Tension must be brewing in the Red Bull garage...

  • Carlos Sainz showed he remains a hot prospect

    The weekend began badly for the Spaniard after a big hit with the infamous ‘Wall of Champions’ ended his qualifying session on Saturday, but it got even worse as a gearbox penalty left him on the back row of the grid.

    However Sainz wasn’t to be deterred, producing a consistent drive to claw himself back into ninth place come the end of the grand prix.

    Teammate Daniil Kvyat meanwhile could only manage twelfth, and the Russian hasn’t yet beaten Sainz since they started racing together at the Spanish Grand Prix last month.

  • McLaren-Honda’s engine still likes fire too much

    Last year McLaren were frustrated by the reliability (or lack thereof) of their Honda engine, as well as its horsepower deficit to others in the field.

    While 2016 has seen performance improve steadily, the power unit is still prone to the odd explosion, as Jenson Button found to his cost during Sunday’s race.

    The 2009 world champion was forced to retire just ten laps into the grand prix, with flames at the back of the MP4-31 suggesting that, as Jenson put it, the engine had “gone”.

    Fernando Alonso wants to compete for the title next year. The team’s fortunes are going to have to change massively to make that happen.

    Advertisement - Page continues below
  • Haas have lost their form

    The Americans made an amazing start to life in F1 as Romain Grosjean claimed sixth in Australia and fifth in Bahrain earlier in the year, but since then things have been far from straightforward.

    Esteban Gutierrez is yet to finish in the top ten this season, while Force India appear to have discovered a competitive edge that was missing in the first few races of 2016, leapfrogging the US team in the process.

    Gutierrez and Grosjean finished thirteenth and fourteenth in Montreal; easily their least competitive showing since their debut in Melbourne.

    With less experience than their rivals, the real test begins now.

  • Alonso and Raikkonen entertained on the team radio

    Rules introduced this season about what information teams can pass on to their drivers has limited a lot of chatter on the airwaves in recent races, but there’s still some humour to be found every so often.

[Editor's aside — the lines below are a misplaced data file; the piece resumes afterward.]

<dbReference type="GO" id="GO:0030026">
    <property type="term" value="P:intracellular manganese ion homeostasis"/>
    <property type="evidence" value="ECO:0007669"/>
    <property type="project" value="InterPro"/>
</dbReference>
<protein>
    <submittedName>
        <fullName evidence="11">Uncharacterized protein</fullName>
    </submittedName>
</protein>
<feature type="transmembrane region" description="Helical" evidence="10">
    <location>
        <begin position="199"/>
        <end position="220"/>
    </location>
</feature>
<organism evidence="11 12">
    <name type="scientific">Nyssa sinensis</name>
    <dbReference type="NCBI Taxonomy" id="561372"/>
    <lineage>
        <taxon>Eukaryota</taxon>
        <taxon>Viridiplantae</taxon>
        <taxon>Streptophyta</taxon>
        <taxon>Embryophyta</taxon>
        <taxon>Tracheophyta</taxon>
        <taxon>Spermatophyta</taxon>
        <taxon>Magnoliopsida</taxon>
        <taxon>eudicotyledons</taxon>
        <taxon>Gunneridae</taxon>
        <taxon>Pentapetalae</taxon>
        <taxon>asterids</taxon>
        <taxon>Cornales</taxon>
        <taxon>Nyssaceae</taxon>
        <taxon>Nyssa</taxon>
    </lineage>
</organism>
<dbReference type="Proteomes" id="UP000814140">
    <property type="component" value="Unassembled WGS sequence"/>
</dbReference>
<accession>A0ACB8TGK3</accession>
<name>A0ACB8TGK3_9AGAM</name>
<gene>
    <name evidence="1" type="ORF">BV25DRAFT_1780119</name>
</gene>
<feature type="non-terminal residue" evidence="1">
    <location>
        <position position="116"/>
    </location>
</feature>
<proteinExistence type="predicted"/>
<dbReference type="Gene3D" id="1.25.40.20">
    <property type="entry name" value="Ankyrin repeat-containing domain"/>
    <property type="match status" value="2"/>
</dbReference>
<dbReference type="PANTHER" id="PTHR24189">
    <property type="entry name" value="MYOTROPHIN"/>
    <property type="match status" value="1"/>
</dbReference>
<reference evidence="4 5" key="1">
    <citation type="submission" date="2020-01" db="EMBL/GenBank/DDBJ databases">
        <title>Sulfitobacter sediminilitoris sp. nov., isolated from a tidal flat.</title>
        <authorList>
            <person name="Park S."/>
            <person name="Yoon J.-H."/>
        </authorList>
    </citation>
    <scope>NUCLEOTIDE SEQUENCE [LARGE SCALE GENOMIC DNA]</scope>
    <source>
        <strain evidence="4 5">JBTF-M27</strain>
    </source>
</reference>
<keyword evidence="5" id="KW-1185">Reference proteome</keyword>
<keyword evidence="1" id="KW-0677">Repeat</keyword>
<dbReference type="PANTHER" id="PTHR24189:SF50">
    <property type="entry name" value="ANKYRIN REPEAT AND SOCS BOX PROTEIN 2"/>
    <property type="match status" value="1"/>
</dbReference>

Kimi Raikkonen will need to top up his swear jar after uttering “What the **** is the Manor doing?” whilst struggling to guide his Ferrari past a backmarker en route to sixth place.

    Meanwhile a frustrated Fernando Alonso caused a stir after asking his team “Can I stop now?” in the closing stages of the race. “No Fernando, we want to keep going,” came the reply from his race engineer. “We want to make sure we get a point if something happens to other cars.”

    If you want to finish first, first you have to finish.

    Advertisement - Page continues below
  • The top three teams are getting closer

    Mercedes have dominated F1 since the start of the V6 hybrid era in 2014, however there is evidence to suggest that Ferrari and Red Bull are now seriously closing the gap at the top.

    The three teams qualified within about seven tenths of each other on Saturday, a remarkable fact given that good performance around the track in Canada is largely dependent on engine power.

    It’s a sign that recent upgrades for Ferrari and Red Bull have brought them closer to the frontrunners than at any point in the last two years.

    With 14 grands prix still to go this season, don’t rule out a third driver disrupting Hamilton and Rosberg’s fight for the title...

More from Top Gear

See more on Formula One

Promoted Content

Subscribe to the Top Gear Newsletter

Get all the latest news, reviews and exclusives, direct to your inbox.

By clicking subscribe, you agree to receive news, promotions and offers by email from Top Gear and BBC Studios. Your information will be used in accordance with our privacy policy.

BBC TopGear

Try BBC Top Gear Magazine

Get your first 5 issues for £5